Emily Horne, a National Security Council spokesperson, said raw material to manufacture Covishield (AstraZeneca) “will immediately be made available for India” to aid vaccine shot production.
The top US infectious diseases expert, Dr Anthony Fauci, told ABC News on Sunday that the availability of vaccine raw material is "something that certainly is going to be actively considered."
Afghanistan expressed solidarity with India while Iran wrote to the Indian health minister, saying they would provide technical assistance, expertise and equipment to tackle the coronavirus pandemic.
Afghanistan’s president, Ashraf Ghani, said: “Our hearts go out to the Indian people and government as they fight the horrendous outbreak of Covid. On behalf of the Afghan people and government, we send our condolences to the families who lost their loved ones and wish a quick recovery to those who are suffering from the virus.”
Meanwhile, the hashtag #PakistanstandswithIndia trended in Pakistan despite a decades’ long political rivalry as the coronavirus pandemic ravaging India continued to make headlines. Celebrities, activists, government officials and citizens expressed support and asked the government to offer aid to the country.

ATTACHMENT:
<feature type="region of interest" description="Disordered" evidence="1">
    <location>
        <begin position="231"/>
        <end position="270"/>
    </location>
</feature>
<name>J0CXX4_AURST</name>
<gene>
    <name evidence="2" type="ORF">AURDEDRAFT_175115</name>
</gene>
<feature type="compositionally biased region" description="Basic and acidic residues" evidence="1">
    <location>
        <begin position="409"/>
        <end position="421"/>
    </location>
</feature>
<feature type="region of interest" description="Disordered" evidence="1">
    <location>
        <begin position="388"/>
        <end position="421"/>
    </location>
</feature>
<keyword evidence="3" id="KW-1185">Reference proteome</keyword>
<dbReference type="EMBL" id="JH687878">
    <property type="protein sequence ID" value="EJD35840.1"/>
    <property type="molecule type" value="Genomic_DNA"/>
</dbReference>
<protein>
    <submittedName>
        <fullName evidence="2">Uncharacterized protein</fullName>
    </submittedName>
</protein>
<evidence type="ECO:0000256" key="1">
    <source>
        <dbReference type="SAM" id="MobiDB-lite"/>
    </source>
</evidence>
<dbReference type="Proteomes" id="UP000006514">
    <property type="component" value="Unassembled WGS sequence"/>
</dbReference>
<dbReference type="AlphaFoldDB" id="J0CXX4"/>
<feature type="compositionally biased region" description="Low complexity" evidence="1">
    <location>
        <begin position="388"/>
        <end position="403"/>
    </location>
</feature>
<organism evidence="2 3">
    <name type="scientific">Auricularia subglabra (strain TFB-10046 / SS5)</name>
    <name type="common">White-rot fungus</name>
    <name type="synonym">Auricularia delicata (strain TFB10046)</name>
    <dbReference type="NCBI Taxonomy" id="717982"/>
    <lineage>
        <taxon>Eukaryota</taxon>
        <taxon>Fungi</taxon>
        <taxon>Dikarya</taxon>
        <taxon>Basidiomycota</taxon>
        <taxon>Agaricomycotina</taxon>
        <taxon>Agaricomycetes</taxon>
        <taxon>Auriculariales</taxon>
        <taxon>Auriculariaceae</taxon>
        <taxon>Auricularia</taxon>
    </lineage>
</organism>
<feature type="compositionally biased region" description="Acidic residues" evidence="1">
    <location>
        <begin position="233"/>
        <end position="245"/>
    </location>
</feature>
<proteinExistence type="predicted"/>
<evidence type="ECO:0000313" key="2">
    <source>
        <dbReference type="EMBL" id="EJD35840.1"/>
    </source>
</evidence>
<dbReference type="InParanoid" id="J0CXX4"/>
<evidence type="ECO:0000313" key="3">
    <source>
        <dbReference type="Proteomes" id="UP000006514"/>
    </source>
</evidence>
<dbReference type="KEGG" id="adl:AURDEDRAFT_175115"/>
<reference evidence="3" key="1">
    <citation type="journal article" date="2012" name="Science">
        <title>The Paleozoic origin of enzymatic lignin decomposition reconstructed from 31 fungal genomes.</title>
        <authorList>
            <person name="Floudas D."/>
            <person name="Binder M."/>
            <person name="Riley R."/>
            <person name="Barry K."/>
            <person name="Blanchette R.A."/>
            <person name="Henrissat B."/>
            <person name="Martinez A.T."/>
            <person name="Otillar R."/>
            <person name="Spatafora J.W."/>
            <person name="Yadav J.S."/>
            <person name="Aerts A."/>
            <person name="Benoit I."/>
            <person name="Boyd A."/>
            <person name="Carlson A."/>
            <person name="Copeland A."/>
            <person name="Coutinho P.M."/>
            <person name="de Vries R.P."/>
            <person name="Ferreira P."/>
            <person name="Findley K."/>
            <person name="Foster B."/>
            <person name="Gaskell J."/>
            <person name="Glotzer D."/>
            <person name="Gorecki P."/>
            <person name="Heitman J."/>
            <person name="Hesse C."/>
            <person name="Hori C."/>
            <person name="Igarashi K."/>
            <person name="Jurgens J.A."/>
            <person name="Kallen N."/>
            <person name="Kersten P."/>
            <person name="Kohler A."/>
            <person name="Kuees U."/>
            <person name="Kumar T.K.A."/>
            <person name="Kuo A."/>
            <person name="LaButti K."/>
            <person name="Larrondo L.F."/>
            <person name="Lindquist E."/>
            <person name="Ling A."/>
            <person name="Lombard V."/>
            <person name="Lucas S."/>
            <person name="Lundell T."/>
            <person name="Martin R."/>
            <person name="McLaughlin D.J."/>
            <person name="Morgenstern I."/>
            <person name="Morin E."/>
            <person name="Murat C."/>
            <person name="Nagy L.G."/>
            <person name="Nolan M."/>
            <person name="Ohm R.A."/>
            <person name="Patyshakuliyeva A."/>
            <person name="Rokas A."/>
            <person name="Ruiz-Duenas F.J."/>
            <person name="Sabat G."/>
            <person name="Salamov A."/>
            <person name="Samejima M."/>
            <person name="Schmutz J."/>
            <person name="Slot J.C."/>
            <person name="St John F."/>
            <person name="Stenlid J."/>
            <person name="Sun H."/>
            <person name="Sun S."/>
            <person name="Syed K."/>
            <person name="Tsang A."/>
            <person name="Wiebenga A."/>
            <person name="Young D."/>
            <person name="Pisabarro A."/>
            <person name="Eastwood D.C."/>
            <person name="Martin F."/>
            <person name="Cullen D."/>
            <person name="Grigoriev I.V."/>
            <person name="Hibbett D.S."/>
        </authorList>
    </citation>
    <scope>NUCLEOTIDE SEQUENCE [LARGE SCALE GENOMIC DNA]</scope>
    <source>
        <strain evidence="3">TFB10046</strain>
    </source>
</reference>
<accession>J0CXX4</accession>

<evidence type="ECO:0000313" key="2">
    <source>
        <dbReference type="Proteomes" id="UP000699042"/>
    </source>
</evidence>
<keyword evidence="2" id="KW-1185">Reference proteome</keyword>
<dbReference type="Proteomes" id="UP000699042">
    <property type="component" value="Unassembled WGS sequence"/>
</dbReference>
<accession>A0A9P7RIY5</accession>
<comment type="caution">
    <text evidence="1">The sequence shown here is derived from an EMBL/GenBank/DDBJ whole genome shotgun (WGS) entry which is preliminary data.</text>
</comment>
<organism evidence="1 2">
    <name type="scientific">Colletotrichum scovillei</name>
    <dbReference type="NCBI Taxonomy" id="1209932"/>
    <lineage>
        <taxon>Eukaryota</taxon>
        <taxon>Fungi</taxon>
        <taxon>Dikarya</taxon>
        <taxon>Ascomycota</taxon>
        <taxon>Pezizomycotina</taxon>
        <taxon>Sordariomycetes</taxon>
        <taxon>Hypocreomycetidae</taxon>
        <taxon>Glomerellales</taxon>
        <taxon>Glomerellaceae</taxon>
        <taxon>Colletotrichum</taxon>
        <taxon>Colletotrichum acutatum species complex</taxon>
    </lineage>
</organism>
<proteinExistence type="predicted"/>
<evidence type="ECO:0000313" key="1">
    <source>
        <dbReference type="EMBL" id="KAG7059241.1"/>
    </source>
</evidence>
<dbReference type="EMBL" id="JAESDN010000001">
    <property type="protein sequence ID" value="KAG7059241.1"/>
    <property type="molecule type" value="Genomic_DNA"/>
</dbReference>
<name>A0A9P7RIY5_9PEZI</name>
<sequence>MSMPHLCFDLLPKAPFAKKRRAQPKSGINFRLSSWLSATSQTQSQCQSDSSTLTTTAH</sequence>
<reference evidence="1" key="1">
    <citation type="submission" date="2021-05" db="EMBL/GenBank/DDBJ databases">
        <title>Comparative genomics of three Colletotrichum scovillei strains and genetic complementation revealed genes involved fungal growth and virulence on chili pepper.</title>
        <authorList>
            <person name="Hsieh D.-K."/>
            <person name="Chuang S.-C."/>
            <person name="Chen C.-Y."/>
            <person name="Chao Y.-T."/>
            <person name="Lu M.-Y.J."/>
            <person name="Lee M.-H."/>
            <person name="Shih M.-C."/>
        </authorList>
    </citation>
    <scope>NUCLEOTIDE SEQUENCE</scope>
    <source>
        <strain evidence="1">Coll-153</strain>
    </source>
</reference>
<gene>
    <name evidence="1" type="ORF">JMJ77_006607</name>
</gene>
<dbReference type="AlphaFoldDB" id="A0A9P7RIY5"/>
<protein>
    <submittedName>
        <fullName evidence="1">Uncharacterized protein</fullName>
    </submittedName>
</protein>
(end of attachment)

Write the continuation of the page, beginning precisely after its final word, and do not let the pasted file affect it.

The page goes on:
The prime minister, Imran Khan, offered prayers in a tweet for the “speedy recovery” of the people suffering from pandemic. “I want to express our solidarity with the people of India as they battle a dangerous wave of Covid-19. We must fight this global challenge confronting humanity together,” he said.
Foreign Minister Shah Mahmood Qureshi offered to provide ventilators, BiPAP, digital X-ray machines, PPEs and related items even as Pakistan is itself issuing restrictions in the wake of rising cases.
“As a gesture of solidarity with the people of India in the wake of the current wave of Covid-19, Pakistan has offered to provide relief support to India including ventilators, BiPAP, digital X-ray machines, PPEs and related items,” he said.
A host of other countries including Canada, Australia, Mexico, Slovenia, China, and Saudi Arabia have also offered to help or expressed solidarity to India.
Meanwhile, India is racing against time to ramp up its healthcare infrastructure by approving funding to oxygen plants in several districts, in a last-minute move to deal with crippling shortages amid barrage of criticism. The oxygen shortage has already claimed 25 lives in a hospital in Jaipur city and six died in Amritsar, Punjab.
The Delhi government further extended the lockdown on Sunday as overcrowded hospitals are turning away patients and continuing to report oxygen shortages. Nearly, 1 million cases have been reported in the last 72 hours across the nation.
The country has a total of 17 million infections and reported 192,000 deaths.
Register for free to continue reading
Registration is a free and easy way to support our truly independent journalism
By registering, you will also enjoy limited access to Premium articles, exclusive newsletters, commenting, and virtual events with our leading journalists
Already have an account? sign in
Join our new commenting forum
Join thought-provoking conversations, follow other Independent readers and see their replies